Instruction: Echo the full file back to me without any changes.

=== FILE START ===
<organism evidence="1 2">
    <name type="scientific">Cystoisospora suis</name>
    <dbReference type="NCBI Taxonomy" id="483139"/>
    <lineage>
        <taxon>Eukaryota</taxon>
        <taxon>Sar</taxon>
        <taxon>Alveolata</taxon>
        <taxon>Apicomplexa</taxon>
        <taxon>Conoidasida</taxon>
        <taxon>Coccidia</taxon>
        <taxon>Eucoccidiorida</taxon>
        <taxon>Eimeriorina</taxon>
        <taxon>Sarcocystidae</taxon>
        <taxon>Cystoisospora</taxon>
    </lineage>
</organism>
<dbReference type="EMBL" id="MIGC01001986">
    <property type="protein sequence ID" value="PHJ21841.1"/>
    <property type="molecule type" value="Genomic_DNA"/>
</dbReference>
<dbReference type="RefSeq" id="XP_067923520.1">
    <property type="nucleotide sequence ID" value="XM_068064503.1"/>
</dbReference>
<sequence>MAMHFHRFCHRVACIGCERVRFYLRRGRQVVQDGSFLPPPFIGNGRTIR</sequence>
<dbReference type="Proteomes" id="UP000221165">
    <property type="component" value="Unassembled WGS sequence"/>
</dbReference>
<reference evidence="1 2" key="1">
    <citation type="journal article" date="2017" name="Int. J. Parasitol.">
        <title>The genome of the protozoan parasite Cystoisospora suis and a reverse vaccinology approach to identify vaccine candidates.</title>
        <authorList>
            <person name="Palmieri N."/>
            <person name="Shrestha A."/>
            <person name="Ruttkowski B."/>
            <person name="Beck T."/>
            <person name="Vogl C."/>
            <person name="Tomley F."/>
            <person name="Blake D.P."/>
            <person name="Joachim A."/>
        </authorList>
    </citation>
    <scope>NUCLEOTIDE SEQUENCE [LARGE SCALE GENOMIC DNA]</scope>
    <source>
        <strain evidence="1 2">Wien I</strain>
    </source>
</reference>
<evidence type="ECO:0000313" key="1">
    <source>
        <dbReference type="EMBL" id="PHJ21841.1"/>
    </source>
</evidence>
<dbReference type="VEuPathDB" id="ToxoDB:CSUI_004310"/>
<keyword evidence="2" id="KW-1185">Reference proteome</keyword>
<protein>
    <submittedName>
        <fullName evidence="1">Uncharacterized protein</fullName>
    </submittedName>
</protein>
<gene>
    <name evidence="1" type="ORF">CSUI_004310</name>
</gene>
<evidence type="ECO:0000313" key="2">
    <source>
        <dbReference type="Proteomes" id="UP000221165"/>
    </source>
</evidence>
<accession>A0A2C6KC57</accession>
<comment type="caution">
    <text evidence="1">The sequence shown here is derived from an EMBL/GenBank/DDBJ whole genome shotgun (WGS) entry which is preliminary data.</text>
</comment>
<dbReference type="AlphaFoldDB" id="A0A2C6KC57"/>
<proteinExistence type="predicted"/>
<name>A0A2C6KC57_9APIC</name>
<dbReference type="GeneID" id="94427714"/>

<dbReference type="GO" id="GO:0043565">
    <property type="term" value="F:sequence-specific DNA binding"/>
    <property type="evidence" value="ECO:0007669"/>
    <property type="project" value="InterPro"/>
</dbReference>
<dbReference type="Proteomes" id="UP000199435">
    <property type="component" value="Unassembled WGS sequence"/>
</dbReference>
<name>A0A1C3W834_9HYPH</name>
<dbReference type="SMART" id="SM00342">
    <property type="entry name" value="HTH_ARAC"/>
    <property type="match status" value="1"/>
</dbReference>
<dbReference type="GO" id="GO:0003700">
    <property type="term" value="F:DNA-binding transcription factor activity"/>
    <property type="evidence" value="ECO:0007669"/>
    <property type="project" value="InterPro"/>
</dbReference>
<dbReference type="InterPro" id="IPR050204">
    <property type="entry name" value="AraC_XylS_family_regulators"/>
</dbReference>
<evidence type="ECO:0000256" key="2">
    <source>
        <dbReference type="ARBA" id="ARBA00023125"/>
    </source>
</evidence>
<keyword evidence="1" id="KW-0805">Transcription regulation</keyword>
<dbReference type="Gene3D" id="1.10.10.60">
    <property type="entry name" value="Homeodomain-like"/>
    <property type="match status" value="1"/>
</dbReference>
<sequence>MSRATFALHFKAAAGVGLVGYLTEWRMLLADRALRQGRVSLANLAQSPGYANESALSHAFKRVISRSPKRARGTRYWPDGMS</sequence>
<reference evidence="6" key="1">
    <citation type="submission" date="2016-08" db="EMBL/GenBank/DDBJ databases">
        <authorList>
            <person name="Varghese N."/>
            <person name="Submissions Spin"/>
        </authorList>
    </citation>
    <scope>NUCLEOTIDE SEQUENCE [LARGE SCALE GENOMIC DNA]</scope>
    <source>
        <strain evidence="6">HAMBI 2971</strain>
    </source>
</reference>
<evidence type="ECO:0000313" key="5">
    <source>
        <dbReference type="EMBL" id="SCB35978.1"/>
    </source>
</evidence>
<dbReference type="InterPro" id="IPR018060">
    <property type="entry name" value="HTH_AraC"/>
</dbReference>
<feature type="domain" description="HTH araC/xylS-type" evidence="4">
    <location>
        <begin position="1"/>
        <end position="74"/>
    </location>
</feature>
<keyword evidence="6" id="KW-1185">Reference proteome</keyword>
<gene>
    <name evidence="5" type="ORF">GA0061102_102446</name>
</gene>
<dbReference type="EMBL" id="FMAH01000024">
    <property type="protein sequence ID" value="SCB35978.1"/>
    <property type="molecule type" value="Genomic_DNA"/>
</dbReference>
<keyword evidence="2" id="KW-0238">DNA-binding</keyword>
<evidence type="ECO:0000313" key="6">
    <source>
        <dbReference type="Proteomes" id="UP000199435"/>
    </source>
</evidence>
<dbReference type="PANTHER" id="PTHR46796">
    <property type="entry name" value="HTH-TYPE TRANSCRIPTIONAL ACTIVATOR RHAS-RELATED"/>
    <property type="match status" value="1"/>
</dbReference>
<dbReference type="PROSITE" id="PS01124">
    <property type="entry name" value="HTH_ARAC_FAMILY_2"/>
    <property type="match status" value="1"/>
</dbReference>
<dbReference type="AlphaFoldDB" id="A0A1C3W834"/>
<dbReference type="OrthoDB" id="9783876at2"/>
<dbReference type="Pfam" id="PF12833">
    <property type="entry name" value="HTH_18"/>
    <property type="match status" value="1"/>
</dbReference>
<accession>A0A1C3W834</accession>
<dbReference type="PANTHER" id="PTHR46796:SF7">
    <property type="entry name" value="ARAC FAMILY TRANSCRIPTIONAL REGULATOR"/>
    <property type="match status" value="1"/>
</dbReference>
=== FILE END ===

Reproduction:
<organism evidence="1 2">
    <name type="scientific">Cystoisospora suis</name>
    <dbReference type="NCBI Taxonomy" id="483139"/>
    <lineage>
        <taxon>Eukaryota</taxon>
        <taxon>Sar</taxon>
        <taxon>Alveolata</taxon>
        <taxon>Apicomplexa</taxon>
        <taxon>Conoidasida</taxon>
        <taxon>Coccidia</taxon>
        <taxon>Eucoccidiorida</taxon>
        <taxon>Eimeriorina</taxon>
        <taxon>Sarcocystidae</taxon>
        <taxon>Cystoisospora</taxon>
    </lineage>
</organism>
<dbReference type="EMBL" id="MIGC01001986">
    <property type="protein sequence ID" value="PHJ21841.1"/>
    <property type="molecule type" value="Genomic_DNA"/>
</dbReference>
<dbReference type="RefSeq" id="XP_067923520.1">
    <property type="nucleotide sequence ID" value="XM_068064503.1"/>
</dbReference>
<sequence>MAMHFHRFCHRVACIGCERVRFYLRRGRQVVQDGSFLPPPFIGNGRTIR</sequence>
<dbReference type="Proteomes" id="UP000221165">
    <property type="component" value="Unassembled WGS sequence"/>
</dbReference>
<reference evidence="1 2" key="1">
    <citation type="journal article" date="2017" name="Int. J. Parasitol.">
        <title>The genome of the protozoan parasite Cystoisospora suis and a reverse vaccinology approach to identify vaccine candidates.</title>
        <authorList>
            <person name="Palmieri N."/>
            <person name="Shrestha A."/>
            <person name="Ruttkowski B."/>
            <person name="Beck T."/>
            <person name="Vogl C."/>
            <person name="Tomley F."/>
            <person name="Blake D.P."/>
            <person name="Joachim A."/>
        </authorList>
    </citation>
    <scope>NUCLEOTIDE SEQUENCE [LARGE SCALE GENOMIC DNA]</scope>
    <source>
        <strain evidence="1 2">Wien I</strain>
    </source>
</reference>
<evidence type="ECO:0000313" key="1">
    <source>
        <dbReference type="EMBL" id="PHJ21841.1"/>
    </source>
</evidence>
<dbReference type="VEuPathDB" id="ToxoDB:CSUI_004310"/>
<keyword evidence="2" id="KW-1185">Reference proteome</keyword>
<protein>
    <submittedName>
        <fullName evidence="1">Uncharacterized protein</fullName>
    </submittedName>
</protein>
<gene>
    <name evidence="1" type="ORF">CSUI_004310</name>
</gene>
<evidence type="ECO:0000313" key="2">
    <source>
        <dbReference type="Proteomes" id="UP000221165"/>
    </source>
</evidence>
<accession>A0A2C6KC57</accession>
<comment type="caution">
    <text evidence="1">The sequence shown here is derived from an EMBL/GenBank/DDBJ whole genome shotgun (WGS) entry which is preliminary data.</text>
</comment>
<dbReference type="AlphaFoldDB" id="A0A2C6KC57"/>
<proteinExistence type="predicted"/>
<name>A0A2C6KC57_9APIC</name>
<dbReference type="GeneID" id="94427714"/>

<dbReference type="GO" id="GO:0043565">
    <property type="term" value="F:sequence-specific DNA binding"/>
    <property type="evidence" value="ECO:0007669"/>
    <property type="project" value="InterPro"/>
</dbReference>
<dbReference type="Proteomes" id="UP000199435">
    <property type="component" value="Unassembled WGS sequence"/>
</dbReference>
<name>A0A1C3W834_9HYPH</name>
<dbReference type="SMART" id="SM00342">
    <property type="entry name" value="HTH_ARAC"/>
    <property type="match status" value="1"/>
</dbReference>
<dbReference type="GO" id="GO:0003700">
    <property type="term" value="F:DNA-binding transcription factor activity"/>
    <property type="evidence" value="ECO:0007669"/>
    <property type="project" value="InterPro"/>
</dbReference>
<dbReference type="InterPro" id="IPR050204">
    <property type="entry name" value="AraC_XylS_family_regulators"/>
</dbReference>
<evidence type="ECO:0000256" key="2">
    <source>
        <dbReference type="ARBA" id="ARBA00023125"/>
    </source>
</evidence>
<keyword evidence="1" id="KW-0805">Transcription regulation</keyword>
<dbReference type="Gene3D" id="1.10.10.60">
    <property type="entry name" value="Homeodomain-like"/>
    <property type="match status" value="1"/>
</dbReference>
<sequence>MSRATFALHFKAAAGVGLVGYLTEWRMLLADRALRQGRVSLANLAQSPGYANESALSHAFKRVISRSPKRARGTRYWPDGMS</sequence>
<reference evidence="6" key="1">
    <citation type="submission" date="2016-08" db="EMBL/GenBank/DDBJ databases">
        <authorList>
            <person name="Varghese N."/>
            <person name="Submissions Spin"/>
        </authorList>
    </citation>
    <scope>NUCLEOTIDE SEQUENCE [LARGE SCALE GENOMIC DNA]</scope>
    <source>
        <strain evidence="6">HAMBI 2971</strain>
    </source>
</reference>
<evidence type="ECO:0000313" key="5">
    <source>
        <dbReference type="EMBL" id="SCB35978.1"/>
    </source>
</evidence>
<dbReference type="InterPro" id="IPR018060">
    <property type="entry name" value="HTH_AraC"/>
</dbReference>
<feature type="domain" description="HTH araC/xylS-type" evidence="4">
    <location>
        <begin position="1"/>
        <end position="74"/>
    </location>
</feature>
<keyword evidence="6" id="KW-1185">Reference proteome</keyword>
<gene>
    <name evidence="5" type="ORF">GA0061102_102446</name>
</gene>
<dbReference type="EMBL" id="FMAH01000024">
    <property type="protein sequence ID" value="SCB35978.1"/>
    <property type="molecule type" value="Genomic_DNA"/>
</dbReference>
<keyword evidence="2" id="KW-0238">DNA-binding</keyword>
<evidence type="ECO:0000313" key="6">
    <source>
        <dbReference type="Proteomes" id="UP000199435"/>
    </source>
</evidence>
<dbReference type="PANTHER" id="PTHR46796">
    <property type="entry name" value="HTH-TYPE TRANSCRIPTIONAL ACTIVATOR RHAS-RELATED"/>
    <property type="match status" value="1"/>
</dbReference>
<dbReference type="PROSITE" id="PS01124">
    <property type="entry name" value="HTH_ARAC_FAMILY_2"/>
    <property type="match status" value="1"/>
</dbReference>
<dbReference type="AlphaFoldDB" id="A0A1C3W834"/>
<dbReference type="OrthoDB" id="9783876at2"/>
<dbReference type="Pfam" id="PF12833">
    <property type="entry name" value="HTH_18"/>
    <property type="match status" value="1"/>
</dbReference>
<accession>A0A1C3W834</accession>
<dbReference type="PANTHER" id="PTHR46796:SF7">
    <property type="entry name" value="ARAC FAMILY TRANSCRIPTIONAL REGULATOR"/>
    <property type="match status" value="1"/>
</dbReference>